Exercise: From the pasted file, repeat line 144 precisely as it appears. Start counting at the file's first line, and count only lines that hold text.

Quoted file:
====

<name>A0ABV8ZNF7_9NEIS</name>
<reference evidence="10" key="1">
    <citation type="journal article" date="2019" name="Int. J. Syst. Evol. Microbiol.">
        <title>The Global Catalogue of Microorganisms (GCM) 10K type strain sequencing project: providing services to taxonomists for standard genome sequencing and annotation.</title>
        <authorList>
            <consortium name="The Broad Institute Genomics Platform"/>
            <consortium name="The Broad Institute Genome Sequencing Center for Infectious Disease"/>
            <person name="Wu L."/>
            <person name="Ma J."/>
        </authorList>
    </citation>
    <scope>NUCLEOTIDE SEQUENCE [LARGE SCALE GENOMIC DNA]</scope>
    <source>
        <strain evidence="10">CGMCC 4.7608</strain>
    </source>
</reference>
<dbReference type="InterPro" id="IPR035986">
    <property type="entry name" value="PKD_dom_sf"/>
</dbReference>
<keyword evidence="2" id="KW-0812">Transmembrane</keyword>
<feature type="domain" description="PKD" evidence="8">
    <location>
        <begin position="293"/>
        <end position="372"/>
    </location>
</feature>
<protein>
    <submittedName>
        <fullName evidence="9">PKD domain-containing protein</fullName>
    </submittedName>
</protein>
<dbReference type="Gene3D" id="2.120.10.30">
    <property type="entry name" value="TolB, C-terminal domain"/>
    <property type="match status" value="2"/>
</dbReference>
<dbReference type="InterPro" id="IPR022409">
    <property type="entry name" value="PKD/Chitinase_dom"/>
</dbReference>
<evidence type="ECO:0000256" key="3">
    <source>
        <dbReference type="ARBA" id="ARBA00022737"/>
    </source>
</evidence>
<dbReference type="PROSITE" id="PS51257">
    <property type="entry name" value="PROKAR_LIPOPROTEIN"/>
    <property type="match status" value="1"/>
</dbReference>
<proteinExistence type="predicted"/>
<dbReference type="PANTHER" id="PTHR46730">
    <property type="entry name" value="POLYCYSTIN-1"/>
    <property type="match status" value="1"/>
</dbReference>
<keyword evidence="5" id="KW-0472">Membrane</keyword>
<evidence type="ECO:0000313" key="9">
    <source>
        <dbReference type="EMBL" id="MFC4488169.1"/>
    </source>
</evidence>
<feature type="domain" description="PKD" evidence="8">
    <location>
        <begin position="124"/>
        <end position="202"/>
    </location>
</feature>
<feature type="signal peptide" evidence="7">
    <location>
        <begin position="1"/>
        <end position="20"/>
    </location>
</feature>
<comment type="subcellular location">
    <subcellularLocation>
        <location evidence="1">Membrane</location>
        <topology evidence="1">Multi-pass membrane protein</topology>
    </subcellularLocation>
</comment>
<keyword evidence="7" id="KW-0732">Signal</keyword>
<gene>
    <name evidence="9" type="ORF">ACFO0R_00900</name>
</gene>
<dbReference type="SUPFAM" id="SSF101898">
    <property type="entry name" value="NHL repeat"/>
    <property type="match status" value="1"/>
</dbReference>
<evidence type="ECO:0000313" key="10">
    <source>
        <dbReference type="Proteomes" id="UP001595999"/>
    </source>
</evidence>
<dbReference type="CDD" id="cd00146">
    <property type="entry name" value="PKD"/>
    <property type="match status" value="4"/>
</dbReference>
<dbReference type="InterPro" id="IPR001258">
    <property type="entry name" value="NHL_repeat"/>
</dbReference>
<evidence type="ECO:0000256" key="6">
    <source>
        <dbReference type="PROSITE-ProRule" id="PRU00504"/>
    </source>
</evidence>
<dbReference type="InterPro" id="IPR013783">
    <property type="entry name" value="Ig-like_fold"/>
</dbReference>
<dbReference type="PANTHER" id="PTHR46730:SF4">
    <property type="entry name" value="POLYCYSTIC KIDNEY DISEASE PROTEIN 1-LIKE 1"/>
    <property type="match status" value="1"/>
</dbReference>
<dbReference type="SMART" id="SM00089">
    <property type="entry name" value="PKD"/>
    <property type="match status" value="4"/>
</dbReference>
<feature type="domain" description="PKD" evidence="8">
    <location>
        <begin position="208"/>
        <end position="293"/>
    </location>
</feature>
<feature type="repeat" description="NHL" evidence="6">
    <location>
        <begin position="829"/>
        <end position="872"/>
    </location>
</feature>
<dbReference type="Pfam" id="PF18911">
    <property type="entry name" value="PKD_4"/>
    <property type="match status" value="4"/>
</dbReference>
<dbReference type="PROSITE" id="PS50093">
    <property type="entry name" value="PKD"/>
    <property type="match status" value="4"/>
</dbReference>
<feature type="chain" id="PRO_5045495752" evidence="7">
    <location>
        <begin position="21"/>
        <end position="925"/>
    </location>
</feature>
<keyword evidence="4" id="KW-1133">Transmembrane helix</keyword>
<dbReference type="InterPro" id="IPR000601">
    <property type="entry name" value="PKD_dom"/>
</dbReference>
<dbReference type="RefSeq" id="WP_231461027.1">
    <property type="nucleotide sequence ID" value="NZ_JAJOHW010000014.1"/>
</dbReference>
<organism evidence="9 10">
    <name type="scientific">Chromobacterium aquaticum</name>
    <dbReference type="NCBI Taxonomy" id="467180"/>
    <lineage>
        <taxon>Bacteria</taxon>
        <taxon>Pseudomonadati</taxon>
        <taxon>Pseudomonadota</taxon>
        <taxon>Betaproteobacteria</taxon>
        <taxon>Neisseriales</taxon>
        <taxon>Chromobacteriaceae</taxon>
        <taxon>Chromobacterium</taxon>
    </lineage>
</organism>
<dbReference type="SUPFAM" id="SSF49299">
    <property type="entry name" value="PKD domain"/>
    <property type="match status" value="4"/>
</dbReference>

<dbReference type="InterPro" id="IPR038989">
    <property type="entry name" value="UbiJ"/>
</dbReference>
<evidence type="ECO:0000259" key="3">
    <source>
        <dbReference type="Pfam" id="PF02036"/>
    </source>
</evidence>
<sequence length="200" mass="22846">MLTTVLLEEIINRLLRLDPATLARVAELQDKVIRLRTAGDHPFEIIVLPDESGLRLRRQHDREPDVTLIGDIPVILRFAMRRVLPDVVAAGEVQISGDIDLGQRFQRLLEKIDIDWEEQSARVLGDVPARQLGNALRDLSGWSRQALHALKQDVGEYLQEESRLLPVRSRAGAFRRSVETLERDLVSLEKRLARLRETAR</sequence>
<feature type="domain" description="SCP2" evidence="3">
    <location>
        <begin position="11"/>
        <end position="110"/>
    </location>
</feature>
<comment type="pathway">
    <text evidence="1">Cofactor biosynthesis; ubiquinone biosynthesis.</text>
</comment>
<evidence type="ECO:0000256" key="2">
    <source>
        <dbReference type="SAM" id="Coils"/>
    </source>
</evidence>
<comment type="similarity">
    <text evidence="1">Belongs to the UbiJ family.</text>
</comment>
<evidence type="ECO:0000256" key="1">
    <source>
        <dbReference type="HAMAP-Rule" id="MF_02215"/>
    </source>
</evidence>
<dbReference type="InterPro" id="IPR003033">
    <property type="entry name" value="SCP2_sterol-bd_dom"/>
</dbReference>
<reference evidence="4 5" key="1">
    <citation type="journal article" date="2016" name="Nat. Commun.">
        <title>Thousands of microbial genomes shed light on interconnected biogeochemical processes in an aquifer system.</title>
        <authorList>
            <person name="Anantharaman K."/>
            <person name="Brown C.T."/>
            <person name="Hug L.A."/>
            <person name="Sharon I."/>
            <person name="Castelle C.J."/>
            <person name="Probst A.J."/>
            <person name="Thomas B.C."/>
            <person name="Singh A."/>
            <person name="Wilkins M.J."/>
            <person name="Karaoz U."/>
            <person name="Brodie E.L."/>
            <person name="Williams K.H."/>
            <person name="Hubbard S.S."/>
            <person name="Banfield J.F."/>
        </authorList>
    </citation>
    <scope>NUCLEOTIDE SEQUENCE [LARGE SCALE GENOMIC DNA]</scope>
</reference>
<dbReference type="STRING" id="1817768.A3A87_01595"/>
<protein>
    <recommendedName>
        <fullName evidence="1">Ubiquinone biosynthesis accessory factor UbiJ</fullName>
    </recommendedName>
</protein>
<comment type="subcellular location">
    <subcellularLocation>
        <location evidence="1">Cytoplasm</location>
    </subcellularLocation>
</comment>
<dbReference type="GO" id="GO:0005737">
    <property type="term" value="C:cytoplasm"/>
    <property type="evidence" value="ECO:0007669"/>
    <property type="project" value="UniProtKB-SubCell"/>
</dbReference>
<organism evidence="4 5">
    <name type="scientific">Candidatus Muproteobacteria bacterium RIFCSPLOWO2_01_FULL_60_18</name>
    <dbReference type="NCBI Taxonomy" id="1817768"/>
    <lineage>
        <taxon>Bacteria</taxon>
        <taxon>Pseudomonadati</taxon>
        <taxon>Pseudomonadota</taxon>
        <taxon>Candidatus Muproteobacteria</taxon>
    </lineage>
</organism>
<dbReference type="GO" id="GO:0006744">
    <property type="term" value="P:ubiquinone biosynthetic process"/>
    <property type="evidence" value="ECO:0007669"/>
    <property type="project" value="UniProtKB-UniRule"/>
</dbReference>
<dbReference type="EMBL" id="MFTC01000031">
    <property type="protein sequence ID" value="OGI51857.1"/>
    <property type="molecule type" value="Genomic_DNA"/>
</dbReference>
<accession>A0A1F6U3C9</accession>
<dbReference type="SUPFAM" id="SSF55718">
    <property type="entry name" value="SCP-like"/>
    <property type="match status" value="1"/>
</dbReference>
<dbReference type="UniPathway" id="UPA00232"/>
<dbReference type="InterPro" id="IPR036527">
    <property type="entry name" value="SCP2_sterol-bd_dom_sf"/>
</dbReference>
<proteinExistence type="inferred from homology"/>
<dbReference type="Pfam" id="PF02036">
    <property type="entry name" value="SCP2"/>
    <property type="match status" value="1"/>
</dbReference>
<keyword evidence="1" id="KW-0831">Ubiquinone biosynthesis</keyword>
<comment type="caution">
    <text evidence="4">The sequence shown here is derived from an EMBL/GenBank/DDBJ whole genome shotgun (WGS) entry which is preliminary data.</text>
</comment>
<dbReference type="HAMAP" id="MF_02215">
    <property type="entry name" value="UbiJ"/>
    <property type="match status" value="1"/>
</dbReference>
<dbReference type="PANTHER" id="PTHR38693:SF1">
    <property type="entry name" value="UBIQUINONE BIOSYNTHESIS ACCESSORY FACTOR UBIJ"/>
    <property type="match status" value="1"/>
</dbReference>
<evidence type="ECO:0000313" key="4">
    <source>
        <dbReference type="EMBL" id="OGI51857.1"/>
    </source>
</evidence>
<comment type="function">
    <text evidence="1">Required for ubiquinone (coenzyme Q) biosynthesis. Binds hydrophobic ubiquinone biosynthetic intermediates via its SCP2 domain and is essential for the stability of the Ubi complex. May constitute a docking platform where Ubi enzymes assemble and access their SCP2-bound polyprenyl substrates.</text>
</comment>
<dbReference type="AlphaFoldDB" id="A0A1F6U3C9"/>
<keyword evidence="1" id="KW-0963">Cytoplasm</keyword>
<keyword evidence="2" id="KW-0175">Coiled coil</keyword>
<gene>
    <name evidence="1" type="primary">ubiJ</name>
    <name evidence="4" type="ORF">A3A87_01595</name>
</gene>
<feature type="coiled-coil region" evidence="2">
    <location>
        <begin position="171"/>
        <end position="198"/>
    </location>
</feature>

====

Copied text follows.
    <property type="nucleotide sequence ID" value="NZ_JAJOHW010000014.1"/>